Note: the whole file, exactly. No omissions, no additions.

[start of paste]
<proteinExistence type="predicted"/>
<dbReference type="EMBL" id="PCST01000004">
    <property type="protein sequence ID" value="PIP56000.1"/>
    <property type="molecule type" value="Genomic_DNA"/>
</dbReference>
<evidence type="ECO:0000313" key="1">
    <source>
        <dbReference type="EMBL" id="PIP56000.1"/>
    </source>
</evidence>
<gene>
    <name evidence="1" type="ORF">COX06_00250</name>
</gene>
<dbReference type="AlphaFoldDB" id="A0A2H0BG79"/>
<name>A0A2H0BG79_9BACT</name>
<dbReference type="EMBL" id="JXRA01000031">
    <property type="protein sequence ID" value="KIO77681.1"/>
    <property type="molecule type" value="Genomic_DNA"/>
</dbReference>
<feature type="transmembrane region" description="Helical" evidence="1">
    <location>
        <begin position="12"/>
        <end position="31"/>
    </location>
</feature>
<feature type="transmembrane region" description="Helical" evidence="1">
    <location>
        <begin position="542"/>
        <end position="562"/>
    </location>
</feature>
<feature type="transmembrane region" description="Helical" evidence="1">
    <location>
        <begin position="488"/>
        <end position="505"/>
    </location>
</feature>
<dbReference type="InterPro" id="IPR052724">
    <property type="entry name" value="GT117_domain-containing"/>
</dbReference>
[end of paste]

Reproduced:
<proteinExistence type="predicted"/>
<dbReference type="EMBL" id="PCST01000004">
    <property type="protein sequence ID" value="PIP56000.1"/>
    <property type="molecule type" value="Genomic_DNA"/>
</dbReference>
<evidence type="ECO:0000313" key="1">
    <source>
        <dbReference type="EMBL" id="PIP56000.1"/>
    </source>
</evidence>
<gene>
    <name evidence="1" type="ORF">COX06_00250</name>
</gene>
<dbReference type="AlphaFoldDB" id="A0A2H0BG79"/>
<name>A0A2H0BG79_9BACT</name>
<dbReference type="EMBL" id="JXRA01000031">
    <property type="protein sequence ID" value="KIO77681.1"/>
    <property type="molecule type" value="Genomic_DNA"/>
</dbReference>
<feature type="transmembrane region" description="Helical" evidence="1">
    <location>
        <begin position="12"/>
        <end position="31"/>
    </location>
</feature>
<feature type="transmembrane region" description="Helical" evidence="1">
    <location>
        <begin position="542"/>
        <end position="562"/>
    </location>
</feature>
<feature type="transmembrane region" description="Helical" evidence="1">
    <location>
        <begin position="488"/>
        <end position="505"/>
    </location>
</feature>
<dbReference type="InterPro" id="IPR052724">
    <property type="entry name" value="GT117_domain-containing"/>
</dbReference>